Onion and garlic might protect against cancer: Study
Scientists from the First Hospital of China Medical University, who published their results in the Asia-Pacific Journal of Clinical Oncology, attempted to understand whether consuming these vegetables in greater quantity might prevent people from developing colorectal cancer.
Onions and garlic, known for their intense flavours, are commonly used ingredients in Indian cuisine, and now a recent study has revealed that they might also help protect against cancer.
“Allium vegetables, including garlic, garlic stalks, leek, onion, and spring onion, belong to the most commonly consumed vegetables in the world. Bioactive compounds in allium vegetables, particularly, flavanols and organosulfur compounds, have been shown to provide beneficial effects against carcinogenesis”, the study stated.
Scientists from the First Hospital of China Medical University, who recently published their results in the Asia-Pacific Journal of Clinical Oncology, attempted to understand whether consuming these vegetables in greater quantity might prevent people from developing colorectal cancer (CRC).
Previous studies conducted in this field have already delved into the question of whether or not allium vegetables can reduce bowel cancer risk. Although some studies have shown that it could lessen the risk, others have found either a small interaction or none at all.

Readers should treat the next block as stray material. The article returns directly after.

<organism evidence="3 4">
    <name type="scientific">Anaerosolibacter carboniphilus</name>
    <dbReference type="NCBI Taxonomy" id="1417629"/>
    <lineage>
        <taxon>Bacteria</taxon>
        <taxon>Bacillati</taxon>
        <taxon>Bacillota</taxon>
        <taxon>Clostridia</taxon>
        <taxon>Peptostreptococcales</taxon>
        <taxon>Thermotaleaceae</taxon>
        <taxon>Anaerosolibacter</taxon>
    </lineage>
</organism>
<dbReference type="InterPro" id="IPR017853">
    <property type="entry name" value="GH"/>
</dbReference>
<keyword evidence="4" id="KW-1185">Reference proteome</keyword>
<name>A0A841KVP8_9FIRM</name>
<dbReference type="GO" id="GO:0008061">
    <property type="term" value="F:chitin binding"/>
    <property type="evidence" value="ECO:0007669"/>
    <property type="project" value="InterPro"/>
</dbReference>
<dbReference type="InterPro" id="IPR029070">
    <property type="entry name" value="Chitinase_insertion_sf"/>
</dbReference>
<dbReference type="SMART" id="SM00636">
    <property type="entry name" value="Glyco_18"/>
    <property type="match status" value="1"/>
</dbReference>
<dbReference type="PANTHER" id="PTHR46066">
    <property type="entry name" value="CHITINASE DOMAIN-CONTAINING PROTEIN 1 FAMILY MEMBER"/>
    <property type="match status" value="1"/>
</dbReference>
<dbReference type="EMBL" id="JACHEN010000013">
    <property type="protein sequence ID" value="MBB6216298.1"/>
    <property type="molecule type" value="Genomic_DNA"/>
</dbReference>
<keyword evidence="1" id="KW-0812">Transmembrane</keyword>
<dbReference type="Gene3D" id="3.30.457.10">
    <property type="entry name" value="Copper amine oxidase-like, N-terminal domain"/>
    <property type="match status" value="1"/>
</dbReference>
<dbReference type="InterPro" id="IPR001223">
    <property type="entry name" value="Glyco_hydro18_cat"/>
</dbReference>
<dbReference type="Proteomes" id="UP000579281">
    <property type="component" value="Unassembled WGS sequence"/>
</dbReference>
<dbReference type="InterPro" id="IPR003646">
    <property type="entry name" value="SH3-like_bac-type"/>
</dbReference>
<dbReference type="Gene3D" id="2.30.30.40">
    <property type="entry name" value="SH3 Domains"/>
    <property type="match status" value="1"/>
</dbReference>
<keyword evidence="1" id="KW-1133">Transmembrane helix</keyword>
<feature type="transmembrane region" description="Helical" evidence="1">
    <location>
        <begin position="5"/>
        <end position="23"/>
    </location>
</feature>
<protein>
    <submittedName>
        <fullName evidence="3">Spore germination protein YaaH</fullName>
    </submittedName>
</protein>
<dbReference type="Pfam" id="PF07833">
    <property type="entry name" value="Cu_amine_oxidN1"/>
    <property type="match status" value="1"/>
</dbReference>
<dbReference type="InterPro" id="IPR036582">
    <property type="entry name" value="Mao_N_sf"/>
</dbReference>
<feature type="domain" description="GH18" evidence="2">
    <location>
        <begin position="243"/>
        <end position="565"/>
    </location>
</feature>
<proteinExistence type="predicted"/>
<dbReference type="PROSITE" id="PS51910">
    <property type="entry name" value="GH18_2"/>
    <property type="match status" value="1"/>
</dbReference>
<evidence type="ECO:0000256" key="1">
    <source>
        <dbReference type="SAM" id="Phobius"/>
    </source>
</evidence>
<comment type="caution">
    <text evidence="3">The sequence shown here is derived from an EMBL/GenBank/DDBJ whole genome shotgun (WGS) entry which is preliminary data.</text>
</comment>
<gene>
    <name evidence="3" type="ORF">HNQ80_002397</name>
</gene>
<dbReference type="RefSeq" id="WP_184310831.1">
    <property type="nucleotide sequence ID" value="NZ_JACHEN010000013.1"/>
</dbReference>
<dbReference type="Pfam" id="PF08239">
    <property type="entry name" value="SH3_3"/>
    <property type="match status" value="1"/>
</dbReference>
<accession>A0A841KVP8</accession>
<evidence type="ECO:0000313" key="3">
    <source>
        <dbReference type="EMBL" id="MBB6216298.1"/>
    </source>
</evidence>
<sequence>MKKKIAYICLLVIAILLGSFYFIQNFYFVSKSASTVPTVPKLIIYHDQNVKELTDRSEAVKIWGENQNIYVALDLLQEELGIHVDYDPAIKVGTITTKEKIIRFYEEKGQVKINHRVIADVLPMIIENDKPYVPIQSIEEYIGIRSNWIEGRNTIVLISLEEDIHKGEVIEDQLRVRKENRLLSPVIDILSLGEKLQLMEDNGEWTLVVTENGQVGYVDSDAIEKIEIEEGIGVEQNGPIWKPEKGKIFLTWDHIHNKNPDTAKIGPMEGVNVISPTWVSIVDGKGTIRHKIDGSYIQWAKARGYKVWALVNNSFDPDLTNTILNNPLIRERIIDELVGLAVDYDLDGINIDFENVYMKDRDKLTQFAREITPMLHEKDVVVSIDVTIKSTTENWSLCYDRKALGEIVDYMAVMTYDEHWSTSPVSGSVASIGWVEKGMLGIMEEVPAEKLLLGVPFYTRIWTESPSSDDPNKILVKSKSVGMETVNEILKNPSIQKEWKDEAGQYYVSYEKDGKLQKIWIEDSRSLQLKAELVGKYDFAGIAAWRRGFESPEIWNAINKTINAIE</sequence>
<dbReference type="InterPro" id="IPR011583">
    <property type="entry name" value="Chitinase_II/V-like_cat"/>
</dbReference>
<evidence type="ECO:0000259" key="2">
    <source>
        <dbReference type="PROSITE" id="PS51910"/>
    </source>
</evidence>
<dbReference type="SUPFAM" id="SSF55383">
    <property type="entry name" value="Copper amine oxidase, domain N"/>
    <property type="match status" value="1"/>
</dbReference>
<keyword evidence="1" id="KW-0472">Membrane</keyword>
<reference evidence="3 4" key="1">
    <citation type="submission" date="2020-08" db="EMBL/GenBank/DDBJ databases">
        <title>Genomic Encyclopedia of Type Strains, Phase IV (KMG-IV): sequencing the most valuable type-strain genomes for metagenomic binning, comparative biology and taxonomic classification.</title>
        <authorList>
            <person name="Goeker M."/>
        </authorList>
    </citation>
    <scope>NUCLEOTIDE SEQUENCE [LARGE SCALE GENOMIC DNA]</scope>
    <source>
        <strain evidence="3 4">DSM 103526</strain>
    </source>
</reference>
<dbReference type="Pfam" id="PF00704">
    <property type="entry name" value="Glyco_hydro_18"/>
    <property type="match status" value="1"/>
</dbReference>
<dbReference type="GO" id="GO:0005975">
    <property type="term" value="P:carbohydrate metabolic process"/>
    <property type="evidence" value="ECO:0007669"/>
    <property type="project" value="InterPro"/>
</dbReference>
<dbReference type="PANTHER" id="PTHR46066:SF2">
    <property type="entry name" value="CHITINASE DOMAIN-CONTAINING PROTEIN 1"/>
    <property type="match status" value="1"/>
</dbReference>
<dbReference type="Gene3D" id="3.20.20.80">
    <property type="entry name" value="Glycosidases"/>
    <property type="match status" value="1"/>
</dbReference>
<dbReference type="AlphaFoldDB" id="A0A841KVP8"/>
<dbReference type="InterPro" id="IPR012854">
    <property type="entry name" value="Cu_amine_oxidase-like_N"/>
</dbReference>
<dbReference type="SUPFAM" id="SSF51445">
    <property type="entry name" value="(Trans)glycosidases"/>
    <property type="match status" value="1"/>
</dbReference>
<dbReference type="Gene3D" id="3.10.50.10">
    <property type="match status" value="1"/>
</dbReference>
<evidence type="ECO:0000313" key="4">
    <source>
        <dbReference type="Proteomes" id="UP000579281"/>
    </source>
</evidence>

As per Medical News, “The authors of the recent study believe that the variation in results is partly due to how data was collected. For instance, some studies combined all allium vegetables into one group for analysis, and others did not include data from some, less common, types of allium vegetable. With this in mind, the researchers designed a study that would more faithfully capture the impact of allium vegetables on colorectal cancer risk.”
For the purpose of the study, the researchers matched 833 individuals who were suffering from colorectal cancer with 833 control participants without it, keeping location, age and sex of the individuals similar. Each participant was interviewed, and their dietary habits were noted down using a validated food frequency questionnaire.
It was found that there was a significant relationship between the level of allium vegetables that an individual consumes and their risk of developing colorectal cancer. On a more specific note, adults who consumed the highest levels of allium vegetables had a 79 per cent lesser risk of developing colorectal cancer than those who consumed the lowest levels.
“It is worth noting that in our research there seems to be a trend: the greater the amount of allium vegetables, the better the protection”, senior author of the study Dr. Zhi Li said.
“The present findings shed light on the primary prevention of CRC through lifestyle intervention, which deserves further in-depth explorations with more large cohort and in-vitro studies in the future”, the study stated.
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